THE anonymous messages poured in daily. “Go kill yourself.” “You’re worthless.” At first Courtney Axford-Dando bottled it all up. She had been bullied since she was five years old. It began in the playground and classroom and then moved to social media. Her bullies would hurl abuse about the way she looked and behaved, and try to isolate her in school. Eventually, when she was 12, her family found out. In her school in Wales, teachers spotted the face-to-face bullying. But online, her tormentors continued after classes and, as most were anonymous, the school would not help. She spiralled into a depression that only years of counselling alleviated.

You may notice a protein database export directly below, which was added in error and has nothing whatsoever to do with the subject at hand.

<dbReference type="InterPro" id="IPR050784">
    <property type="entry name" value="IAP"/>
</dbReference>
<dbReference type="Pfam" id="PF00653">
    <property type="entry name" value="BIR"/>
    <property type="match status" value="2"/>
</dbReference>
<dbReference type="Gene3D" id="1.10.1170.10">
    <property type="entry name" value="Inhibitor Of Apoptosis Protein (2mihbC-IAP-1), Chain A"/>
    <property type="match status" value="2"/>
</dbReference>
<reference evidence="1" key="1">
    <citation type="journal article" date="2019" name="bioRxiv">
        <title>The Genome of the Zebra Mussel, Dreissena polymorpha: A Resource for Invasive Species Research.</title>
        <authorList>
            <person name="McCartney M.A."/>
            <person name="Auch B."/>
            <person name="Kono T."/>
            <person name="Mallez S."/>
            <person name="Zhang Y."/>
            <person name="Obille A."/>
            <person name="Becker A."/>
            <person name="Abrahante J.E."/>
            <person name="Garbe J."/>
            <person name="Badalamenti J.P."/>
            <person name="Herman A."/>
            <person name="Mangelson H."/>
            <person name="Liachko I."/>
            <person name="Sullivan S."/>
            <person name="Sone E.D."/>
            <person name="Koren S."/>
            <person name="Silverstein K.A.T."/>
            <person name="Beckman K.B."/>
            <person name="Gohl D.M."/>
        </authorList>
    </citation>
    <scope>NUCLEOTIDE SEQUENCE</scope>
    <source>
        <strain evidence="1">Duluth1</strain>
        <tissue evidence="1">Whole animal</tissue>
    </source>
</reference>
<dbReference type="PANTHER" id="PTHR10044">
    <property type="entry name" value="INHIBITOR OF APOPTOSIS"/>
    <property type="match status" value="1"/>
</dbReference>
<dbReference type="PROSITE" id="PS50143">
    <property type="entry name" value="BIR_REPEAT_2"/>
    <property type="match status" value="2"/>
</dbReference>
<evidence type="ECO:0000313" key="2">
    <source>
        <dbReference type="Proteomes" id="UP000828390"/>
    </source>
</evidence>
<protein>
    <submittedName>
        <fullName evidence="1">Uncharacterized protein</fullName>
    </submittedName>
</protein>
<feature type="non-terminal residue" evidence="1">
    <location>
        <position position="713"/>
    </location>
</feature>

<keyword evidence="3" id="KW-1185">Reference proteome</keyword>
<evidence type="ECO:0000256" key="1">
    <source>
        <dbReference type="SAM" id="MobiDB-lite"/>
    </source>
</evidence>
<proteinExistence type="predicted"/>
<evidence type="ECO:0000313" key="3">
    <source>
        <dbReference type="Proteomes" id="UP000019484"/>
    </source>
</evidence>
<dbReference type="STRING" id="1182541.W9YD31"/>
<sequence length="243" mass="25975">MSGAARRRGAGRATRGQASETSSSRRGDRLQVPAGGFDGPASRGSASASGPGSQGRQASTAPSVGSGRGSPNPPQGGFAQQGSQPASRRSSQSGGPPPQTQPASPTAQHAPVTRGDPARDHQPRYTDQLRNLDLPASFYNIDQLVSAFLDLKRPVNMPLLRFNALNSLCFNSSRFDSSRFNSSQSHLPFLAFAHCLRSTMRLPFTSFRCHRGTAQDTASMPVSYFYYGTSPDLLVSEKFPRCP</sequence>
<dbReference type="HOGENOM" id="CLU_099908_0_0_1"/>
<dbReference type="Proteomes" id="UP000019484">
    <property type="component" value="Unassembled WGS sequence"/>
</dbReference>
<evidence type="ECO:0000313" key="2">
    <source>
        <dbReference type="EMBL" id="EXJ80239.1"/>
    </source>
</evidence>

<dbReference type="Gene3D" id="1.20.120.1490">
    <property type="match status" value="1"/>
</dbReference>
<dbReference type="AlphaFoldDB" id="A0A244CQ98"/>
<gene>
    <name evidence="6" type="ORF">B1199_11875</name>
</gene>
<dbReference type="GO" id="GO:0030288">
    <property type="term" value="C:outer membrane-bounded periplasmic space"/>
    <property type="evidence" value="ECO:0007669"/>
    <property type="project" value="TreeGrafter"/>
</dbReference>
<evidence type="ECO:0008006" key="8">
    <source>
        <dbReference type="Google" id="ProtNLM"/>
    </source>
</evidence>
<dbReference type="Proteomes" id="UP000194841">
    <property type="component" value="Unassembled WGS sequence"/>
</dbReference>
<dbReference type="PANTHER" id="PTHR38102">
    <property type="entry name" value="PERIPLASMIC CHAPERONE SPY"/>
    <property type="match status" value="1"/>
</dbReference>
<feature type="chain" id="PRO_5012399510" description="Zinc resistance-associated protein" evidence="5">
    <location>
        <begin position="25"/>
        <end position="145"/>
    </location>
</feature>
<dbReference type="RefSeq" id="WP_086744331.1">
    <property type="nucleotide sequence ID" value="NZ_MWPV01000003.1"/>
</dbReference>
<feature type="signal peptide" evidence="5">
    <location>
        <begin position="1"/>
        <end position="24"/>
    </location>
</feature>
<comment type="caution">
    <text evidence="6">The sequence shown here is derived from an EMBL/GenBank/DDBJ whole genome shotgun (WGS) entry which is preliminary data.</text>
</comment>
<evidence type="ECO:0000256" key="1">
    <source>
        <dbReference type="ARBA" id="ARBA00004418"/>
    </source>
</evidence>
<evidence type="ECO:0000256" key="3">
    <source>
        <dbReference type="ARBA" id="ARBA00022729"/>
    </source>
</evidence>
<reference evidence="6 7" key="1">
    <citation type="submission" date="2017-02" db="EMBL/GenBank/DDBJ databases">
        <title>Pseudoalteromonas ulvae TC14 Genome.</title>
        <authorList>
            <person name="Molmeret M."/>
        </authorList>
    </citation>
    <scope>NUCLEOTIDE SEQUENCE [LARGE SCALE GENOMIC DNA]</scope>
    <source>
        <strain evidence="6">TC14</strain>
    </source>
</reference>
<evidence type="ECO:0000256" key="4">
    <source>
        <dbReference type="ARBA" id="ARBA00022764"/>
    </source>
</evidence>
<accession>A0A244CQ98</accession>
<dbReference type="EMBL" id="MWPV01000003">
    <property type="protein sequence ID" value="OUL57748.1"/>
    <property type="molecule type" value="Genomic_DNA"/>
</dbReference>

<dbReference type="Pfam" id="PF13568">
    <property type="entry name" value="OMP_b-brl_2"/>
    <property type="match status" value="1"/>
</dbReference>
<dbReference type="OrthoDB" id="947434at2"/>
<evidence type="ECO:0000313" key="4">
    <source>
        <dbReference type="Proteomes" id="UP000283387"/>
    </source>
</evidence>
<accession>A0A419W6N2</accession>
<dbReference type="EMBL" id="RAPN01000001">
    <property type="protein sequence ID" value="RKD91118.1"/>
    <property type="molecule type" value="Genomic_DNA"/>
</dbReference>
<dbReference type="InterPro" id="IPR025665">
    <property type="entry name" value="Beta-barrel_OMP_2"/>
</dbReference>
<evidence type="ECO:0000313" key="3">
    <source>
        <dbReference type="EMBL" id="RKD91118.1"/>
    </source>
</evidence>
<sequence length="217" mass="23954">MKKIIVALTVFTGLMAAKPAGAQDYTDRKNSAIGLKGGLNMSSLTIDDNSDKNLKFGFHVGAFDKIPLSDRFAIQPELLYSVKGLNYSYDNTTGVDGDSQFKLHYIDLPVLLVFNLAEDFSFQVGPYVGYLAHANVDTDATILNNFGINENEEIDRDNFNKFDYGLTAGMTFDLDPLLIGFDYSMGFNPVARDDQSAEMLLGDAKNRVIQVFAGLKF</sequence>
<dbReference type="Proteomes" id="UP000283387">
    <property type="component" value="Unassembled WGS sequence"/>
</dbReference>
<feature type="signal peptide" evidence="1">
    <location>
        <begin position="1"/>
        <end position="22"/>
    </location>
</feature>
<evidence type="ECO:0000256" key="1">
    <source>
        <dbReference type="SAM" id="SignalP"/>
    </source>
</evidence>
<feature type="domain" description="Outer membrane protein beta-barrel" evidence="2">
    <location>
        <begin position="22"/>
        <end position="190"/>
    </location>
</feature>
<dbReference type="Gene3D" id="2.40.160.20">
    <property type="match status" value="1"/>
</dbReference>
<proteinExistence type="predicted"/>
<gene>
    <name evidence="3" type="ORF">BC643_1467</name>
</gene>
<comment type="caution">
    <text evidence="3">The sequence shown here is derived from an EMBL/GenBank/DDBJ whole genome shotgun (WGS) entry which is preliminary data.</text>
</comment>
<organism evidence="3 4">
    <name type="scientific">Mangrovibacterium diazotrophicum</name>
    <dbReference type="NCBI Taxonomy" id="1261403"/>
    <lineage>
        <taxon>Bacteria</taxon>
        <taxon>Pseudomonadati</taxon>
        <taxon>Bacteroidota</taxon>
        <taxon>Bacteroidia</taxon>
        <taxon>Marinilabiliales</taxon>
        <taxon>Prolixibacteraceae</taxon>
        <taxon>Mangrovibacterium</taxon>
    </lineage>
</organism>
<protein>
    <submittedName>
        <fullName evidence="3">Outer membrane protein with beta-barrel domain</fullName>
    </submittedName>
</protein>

Of all the forms of bullying, the online variety attracts the most attention these days. It is a big focus of the “Be Best” initiative launched by Melania Trump, America’s First Lady, to teach children the importance of social, emotional and physical health. Online platforms offer bullies ever more creative ways to persecute victims outside school hours. Cyber-bullying varies from private threats to cruel public comments to spreading sexually explicit material. Bullies might invite their target to a chat room or group conversation created for the sole purpose of hurling abuse at him or her. Conversely, exclusion from a popular group chat is the online equivalent of being picked last in gym class.
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